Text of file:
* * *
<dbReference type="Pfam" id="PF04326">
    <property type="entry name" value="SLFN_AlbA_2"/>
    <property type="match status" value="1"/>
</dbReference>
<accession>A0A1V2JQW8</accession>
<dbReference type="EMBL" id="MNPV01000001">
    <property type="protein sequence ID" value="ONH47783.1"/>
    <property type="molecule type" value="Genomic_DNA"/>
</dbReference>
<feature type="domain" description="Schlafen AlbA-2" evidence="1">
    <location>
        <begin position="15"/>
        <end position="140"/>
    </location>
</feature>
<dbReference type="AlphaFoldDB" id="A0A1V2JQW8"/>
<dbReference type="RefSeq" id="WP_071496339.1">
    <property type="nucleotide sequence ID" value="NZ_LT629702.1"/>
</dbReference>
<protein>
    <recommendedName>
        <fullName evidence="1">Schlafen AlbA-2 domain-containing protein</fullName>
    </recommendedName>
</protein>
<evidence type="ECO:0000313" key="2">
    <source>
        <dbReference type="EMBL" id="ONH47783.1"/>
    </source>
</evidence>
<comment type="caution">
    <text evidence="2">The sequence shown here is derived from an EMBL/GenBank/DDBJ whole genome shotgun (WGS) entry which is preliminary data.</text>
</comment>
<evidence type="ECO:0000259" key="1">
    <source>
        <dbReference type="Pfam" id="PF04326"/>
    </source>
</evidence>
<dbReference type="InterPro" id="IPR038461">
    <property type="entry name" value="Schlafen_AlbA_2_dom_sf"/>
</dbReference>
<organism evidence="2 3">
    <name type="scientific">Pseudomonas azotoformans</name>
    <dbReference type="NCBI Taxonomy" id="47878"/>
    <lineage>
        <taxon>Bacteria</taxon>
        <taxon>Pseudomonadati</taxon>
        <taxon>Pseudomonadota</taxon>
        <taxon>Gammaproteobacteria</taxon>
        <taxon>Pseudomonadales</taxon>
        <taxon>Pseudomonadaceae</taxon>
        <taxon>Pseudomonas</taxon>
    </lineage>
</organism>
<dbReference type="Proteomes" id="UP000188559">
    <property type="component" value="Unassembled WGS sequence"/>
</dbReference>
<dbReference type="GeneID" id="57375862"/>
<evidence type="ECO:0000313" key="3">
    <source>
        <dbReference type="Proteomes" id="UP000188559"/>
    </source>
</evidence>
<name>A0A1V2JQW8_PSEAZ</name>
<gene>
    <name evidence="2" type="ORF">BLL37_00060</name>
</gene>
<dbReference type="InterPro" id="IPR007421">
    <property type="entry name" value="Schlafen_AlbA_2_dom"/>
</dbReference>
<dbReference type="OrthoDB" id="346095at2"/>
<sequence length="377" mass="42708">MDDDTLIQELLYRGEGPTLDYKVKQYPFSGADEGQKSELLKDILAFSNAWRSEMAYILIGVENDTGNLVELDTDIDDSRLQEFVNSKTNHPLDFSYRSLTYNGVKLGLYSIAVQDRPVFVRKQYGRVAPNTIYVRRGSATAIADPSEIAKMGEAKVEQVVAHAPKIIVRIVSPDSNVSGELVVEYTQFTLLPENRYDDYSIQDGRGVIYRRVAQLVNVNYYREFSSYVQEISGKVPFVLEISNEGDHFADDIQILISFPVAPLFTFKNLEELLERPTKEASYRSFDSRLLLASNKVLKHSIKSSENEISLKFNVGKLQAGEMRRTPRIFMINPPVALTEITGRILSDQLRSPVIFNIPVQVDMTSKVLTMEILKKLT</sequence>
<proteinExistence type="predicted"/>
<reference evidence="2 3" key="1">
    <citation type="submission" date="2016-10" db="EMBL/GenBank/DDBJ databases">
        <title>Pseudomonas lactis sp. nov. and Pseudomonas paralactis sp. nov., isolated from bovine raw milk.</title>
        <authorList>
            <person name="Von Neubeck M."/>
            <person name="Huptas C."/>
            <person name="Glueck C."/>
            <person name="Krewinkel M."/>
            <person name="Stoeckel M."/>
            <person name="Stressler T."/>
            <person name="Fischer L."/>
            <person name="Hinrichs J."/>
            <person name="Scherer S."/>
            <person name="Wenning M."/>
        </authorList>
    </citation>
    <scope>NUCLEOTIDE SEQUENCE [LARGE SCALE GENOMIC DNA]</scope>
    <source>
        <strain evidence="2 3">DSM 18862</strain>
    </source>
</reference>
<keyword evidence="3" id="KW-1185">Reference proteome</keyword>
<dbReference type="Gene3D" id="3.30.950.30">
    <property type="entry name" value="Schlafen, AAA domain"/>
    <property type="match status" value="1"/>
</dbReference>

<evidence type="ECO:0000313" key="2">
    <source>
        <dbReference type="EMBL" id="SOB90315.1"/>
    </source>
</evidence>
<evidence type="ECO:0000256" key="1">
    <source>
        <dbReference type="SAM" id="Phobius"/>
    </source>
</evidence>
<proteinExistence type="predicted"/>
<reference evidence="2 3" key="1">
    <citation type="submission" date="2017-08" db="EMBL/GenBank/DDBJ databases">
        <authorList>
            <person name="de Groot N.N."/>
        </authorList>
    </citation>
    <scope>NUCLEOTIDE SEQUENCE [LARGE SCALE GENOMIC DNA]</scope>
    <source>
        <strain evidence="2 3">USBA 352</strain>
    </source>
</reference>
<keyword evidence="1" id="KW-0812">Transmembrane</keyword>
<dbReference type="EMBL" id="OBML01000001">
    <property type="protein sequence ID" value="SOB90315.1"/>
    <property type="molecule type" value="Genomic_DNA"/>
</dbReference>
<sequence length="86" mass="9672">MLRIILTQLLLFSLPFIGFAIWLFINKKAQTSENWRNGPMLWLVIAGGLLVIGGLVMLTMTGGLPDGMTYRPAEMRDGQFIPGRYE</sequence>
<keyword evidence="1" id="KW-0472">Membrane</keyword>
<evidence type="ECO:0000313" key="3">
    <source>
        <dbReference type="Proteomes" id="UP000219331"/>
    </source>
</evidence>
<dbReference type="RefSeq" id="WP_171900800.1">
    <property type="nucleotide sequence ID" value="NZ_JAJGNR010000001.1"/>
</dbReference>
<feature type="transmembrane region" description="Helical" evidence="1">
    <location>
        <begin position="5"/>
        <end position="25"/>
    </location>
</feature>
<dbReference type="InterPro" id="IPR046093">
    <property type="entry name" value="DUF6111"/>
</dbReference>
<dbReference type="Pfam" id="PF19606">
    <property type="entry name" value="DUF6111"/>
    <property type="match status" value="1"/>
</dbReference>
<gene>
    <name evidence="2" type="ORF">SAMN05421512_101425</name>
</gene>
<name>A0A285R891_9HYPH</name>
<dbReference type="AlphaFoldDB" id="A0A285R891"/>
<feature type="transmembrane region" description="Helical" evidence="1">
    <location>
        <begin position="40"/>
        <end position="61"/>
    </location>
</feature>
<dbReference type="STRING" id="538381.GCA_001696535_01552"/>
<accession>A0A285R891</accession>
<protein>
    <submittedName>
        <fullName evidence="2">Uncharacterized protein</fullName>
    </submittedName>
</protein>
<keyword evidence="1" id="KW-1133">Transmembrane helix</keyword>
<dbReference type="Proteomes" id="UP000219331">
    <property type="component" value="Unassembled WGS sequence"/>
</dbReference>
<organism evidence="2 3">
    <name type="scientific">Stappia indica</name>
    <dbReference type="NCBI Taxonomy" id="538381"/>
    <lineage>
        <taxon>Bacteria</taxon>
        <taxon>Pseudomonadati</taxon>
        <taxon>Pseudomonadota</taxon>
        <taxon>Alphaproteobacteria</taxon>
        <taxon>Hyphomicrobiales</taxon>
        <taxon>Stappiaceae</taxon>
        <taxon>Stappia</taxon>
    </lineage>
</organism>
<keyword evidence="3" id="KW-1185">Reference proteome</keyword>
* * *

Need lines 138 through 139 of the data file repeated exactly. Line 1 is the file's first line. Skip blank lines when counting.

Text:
        <begin position="5"/>
        <end position="25"/>